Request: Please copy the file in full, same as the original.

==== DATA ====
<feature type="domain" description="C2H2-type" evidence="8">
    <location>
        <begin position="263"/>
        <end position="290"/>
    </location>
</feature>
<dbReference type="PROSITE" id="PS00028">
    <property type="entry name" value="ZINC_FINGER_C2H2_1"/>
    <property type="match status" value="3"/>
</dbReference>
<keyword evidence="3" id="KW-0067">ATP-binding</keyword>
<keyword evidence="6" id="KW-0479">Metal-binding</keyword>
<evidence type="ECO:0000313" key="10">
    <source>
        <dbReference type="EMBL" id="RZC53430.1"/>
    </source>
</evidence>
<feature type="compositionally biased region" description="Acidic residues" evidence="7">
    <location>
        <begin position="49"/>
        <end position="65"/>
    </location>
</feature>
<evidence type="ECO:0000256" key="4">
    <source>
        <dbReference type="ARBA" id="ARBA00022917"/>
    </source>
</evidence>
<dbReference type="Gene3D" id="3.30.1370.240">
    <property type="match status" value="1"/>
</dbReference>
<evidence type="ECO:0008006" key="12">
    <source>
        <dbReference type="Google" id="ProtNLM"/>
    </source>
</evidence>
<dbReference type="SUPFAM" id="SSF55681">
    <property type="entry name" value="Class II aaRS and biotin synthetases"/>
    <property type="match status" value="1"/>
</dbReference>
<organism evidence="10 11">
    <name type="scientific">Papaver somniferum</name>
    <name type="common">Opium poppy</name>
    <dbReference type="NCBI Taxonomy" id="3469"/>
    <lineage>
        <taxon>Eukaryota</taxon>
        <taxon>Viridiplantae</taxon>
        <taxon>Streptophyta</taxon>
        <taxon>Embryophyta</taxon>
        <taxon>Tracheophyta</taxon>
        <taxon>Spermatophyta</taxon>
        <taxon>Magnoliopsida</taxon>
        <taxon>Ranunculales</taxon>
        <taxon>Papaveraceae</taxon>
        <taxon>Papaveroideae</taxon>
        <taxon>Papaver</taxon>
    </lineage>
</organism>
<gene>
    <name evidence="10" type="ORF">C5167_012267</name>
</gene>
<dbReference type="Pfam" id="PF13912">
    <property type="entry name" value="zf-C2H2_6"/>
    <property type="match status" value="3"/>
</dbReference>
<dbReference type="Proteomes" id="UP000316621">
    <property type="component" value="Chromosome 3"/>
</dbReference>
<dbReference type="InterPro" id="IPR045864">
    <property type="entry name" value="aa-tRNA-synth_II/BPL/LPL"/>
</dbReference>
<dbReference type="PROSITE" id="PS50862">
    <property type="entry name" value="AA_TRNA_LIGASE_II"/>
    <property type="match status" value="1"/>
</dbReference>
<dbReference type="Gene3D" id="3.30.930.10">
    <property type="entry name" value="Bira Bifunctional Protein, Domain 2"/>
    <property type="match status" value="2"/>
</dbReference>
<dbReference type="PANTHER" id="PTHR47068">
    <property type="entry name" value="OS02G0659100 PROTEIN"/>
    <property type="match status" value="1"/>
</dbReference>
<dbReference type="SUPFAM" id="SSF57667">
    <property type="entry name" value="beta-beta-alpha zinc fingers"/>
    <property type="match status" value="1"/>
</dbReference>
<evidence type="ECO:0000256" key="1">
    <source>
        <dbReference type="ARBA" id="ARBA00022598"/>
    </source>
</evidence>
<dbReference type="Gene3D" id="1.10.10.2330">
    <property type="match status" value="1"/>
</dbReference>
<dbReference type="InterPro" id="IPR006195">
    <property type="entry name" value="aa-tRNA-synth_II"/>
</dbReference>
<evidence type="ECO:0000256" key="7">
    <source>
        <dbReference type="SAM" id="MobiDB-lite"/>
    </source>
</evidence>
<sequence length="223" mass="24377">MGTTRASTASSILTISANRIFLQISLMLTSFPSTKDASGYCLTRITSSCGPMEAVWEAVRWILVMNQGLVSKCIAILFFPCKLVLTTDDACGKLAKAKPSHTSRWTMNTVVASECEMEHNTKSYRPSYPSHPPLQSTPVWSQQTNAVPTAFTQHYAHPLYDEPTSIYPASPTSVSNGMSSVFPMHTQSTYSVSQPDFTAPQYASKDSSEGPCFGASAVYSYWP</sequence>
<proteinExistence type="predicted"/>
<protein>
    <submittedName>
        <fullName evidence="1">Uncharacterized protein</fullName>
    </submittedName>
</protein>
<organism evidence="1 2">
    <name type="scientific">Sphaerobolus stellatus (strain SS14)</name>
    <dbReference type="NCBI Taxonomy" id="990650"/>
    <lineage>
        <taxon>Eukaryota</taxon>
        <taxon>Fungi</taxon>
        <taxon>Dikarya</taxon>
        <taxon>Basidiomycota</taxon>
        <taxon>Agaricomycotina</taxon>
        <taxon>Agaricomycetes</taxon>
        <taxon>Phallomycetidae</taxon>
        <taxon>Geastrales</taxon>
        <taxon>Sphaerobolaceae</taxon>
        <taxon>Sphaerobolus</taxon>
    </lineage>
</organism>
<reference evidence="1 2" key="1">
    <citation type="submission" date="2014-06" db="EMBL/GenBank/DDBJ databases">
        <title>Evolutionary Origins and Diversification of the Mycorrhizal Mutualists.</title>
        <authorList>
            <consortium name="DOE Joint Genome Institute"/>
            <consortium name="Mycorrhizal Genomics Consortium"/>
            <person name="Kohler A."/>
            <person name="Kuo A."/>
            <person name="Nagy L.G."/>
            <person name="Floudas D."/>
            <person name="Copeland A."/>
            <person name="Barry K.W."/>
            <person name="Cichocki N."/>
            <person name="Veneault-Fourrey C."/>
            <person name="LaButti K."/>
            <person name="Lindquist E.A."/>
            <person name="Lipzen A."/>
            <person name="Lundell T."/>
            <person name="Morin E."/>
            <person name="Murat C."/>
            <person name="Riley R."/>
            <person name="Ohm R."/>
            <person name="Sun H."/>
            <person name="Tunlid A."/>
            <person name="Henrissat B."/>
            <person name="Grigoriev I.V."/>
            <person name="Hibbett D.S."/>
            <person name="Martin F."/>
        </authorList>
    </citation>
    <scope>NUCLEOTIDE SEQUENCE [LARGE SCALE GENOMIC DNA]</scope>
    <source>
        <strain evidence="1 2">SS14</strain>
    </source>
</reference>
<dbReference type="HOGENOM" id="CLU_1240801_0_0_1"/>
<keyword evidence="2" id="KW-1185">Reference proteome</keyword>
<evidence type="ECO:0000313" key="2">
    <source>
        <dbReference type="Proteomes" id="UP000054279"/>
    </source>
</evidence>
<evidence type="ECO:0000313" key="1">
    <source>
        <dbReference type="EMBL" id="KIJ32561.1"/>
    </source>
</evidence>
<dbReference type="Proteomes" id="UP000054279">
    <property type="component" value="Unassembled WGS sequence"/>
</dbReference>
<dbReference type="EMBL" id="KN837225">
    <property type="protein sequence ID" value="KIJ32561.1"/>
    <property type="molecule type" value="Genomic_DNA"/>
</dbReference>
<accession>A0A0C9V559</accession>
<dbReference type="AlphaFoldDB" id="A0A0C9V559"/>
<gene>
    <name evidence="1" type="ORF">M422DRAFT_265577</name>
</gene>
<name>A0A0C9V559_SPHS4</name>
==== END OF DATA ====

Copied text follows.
<feature type="domain" description="C2H2-type" evidence="8">
    <location>
        <begin position="263"/>
        <end position="290"/>
    </location>
</feature>
<dbReference type="PROSITE" id="PS00028">
    <property type="entry name" value="ZINC_FINGER_C2H2_1"/>
    <property type="match status" value="3"/>
</dbReference>
<keyword evidence="3" id="KW-0067">ATP-binding</keyword>
<keyword evidence="6" id="KW-0479">Metal-binding</keyword>
<evidence type="ECO:0000313" key="10">
    <source>
        <dbReference type="EMBL" id="RZC53430.1"/>
    </source>
</evidence>
<feature type="compositionally biased region" description="Acidic residues" evidence="7">
    <location>
        <begin position="49"/>
        <end position="65"/>
    </location>
</feature>
<evidence type="ECO:0000256" key="4">
    <source>
        <dbReference type="ARBA" id="ARBA00022917"/>
    </source>
</evidence>
<dbReference type="Gene3D" id="3.30.1370.240">
    <property type="match status" value="1"/>
</dbReference>
<evidence type="ECO:0008006" key="12">
    <source>
        <dbReference type="Google" id="ProtNLM"/>
    </source>
</evidence>
<dbReference type="SUPFAM" id="SSF55681">
    <property type="entry name" value="Class II aaRS and biotin synthetases"/>
    <property type="match status" value="1"/>
</dbReference>
<organism evidence="10 11">
    <name type="scientific">Papaver somniferum</name>
    <name type="common">Opium poppy</name>
    <dbReference type="NCBI Taxonomy" id="3469"/>
    <lineage>
        <taxon>Eukaryota</taxon>
        <taxon>Viridiplantae</taxon>
        <taxon>Streptophyta</taxon>
        <taxon>Embryophyta</taxon>
        <taxon>Tracheophyta</taxon>
        <taxon>Spermatophyta</taxon>
        <taxon>Magnoliopsida</taxon>
        <taxon>Ranunculales</taxon>
        <taxon>Papaveraceae</taxon>
        <taxon>Papaveroideae</taxon>
        <taxon>Papaver</taxon>
    </lineage>
</organism>
<gene>
    <name evidence="10" type="ORF">C5167_012267</name>
</gene>
<dbReference type="Pfam" id="PF13912">
    <property type="entry name" value="zf-C2H2_6"/>
    <property type="match status" value="3"/>
</dbReference>
<dbReference type="Proteomes" id="UP000316621">
    <property type="component" value="Chromosome 3"/>
</dbReference>
<dbReference type="InterPro" id="IPR045864">
    <property type="entry name" value="aa-tRNA-synth_II/BPL/LPL"/>
</dbReference>
<dbReference type="PROSITE" id="PS50862">
    <property type="entry name" value="AA_TRNA_LIGASE_II"/>
    <property type="match status" value="1"/>
</dbReference>
<dbReference type="Gene3D" id="3.30.930.10">
    <property type="entry name" value="Bira Bifunctional Protein, Domain 2"/>
    <property type="match status" value="2"/>
</dbReference>
<dbReference type="PANTHER" id="PTHR47068">
    <property type="entry name" value="OS02G0659100 PROTEIN"/>
    <property type="match status" value="1"/>
</dbReference>
<dbReference type="SUPFAM" id="SSF57667">
    <property type="entry name" value="beta-beta-alpha zinc fingers"/>
    <property type="match status" value="1"/>
</dbReference>
<evidence type="ECO:0000256" key="1">
    <source>
        <dbReference type="ARBA" id="ARBA00022598"/>
    </source>
</evidence>
<dbReference type="Gene3D" id="1.10.10.2330">
    <property type="match status" value="1"/>
</dbReference>
<dbReference type="InterPro" id="IPR006195">
    <property type="entry name" value="aa-tRNA-synth_II"/>
</dbReference>
<evidence type="ECO:0000256" key="7">
    <source>
        <dbReference type="SAM" id="MobiDB-lite"/>
    </source>
</evidence>
<sequence length="223" mass="24377">MGTTRASTASSILTISANRIFLQISLMLTSFPSTKDASGYCLTRITSSCGPMEAVWEAVRWILVMNQGLVSKCIAILFFPCKLVLTTDDACGKLAKAKPSHTSRWTMNTVVASECEMEHNTKSYRPSYPSHPPLQSTPVWSQQTNAVPTAFTQHYAHPLYDEPTSIYPASPTSVSNGMSSVFPMHTQSTYSVSQPDFTAPQYASKDSSEGPCFGASAVYSYWP</sequence>
<proteinExistence type="predicted"/>
<protein>
    <submittedName>
        <fullName evidence="1">Uncharacterized protein</fullName>
    </submittedName>
</protein>
<organism evidence="1 2">
    <name type="scientific">Sphaerobolus stellatus (strain SS14)</name>
    <dbReference type="NCBI Taxonomy" id="990650"/>
    <lineage>
        <taxon>Eukaryota</taxon>
        <taxon>Fungi</taxon>
        <taxon>Dikarya</taxon>
        <taxon>Basidiomycota</taxon>
        <taxon>Agaricomycotina</taxon>
        <taxon>Agaricomycetes</taxon>
        <taxon>Phallomycetidae</taxon>
        <taxon>Geastrales</taxon>
        <taxon>Sphaerobolaceae</taxon>
        <taxon>Sphaerobolus</taxon>
    </lineage>
</organism>
<reference evidence="1 2" key="1">
    <citation type="submission" date="2014-06" db="EMBL/GenBank/DDBJ databases">
        <title>Evolutionary Origins and Diversification of the Mycorrhizal Mutualists.</title>
        <authorList>
            <consortium name="DOE Joint Genome Institute"/>
            <consortium name="Mycorrhizal Genomics Consortium"/>
            <person name="Kohler A."/>
            <person name="Kuo A."/>
            <person name="Nagy L.G."/>
            <person name="Floudas D."/>
            <person name="Copeland A."/>
            <person name="Barry K.W."/>
            <person name="Cichocki N."/>
            <person name="Veneault-Fourrey C."/>
            <person name="LaButti K."/>
            <person name="Lindquist E.A."/>
            <person name="Lipzen A."/>
            <person name="Lundell T."/>
            <person name="Morin E."/>
            <person name="Murat C."/>
            <person name="Riley R."/>
            <person name="Ohm R."/>
            <person name="Sun H."/>
            <person name="Tunlid A."/>
            <person name="Henrissat B."/>
            <person name="Grigoriev I.V."/>
            <person name="Hibbett D.S."/>
            <person name="Martin F."/>
        </authorList>
    </citation>
    <scope>NUCLEOTIDE SEQUENCE [LARGE SCALE GENOMIC DNA]</scope>
    <source>
        <strain evidence="1 2">SS14</strain>
    </source>
</reference>
<dbReference type="HOGENOM" id="CLU_1240801_0_0_1"/>
<keyword evidence="2" id="KW-1185">Reference proteome</keyword>
<evidence type="ECO:0000313" key="2">
    <source>
        <dbReference type="Proteomes" id="UP000054279"/>
    </source>
</evidence>
<evidence type="ECO:0000313" key="1">
    <source>
        <dbReference type="EMBL" id="KIJ32561.1"/>
    </source>
</evidence>
<dbReference type="Proteomes" id="UP000054279">
    <property type="component" value="Unassembled WGS sequence"/>
</dbReference>
<dbReference type="EMBL" id="KN837225">
    <property type="protein sequence ID" value="KIJ32561.1"/>
    <property type="molecule type" value="Genomic_DNA"/>
</dbReference>
<accession>A0A0C9V559</accession>
<dbReference type="AlphaFoldDB" id="A0A0C9V559"/>
<gene>
    <name evidence="1" type="ORF">M422DRAFT_265577</name>
</gene>
<name>A0A0C9V559_SPHS4</name>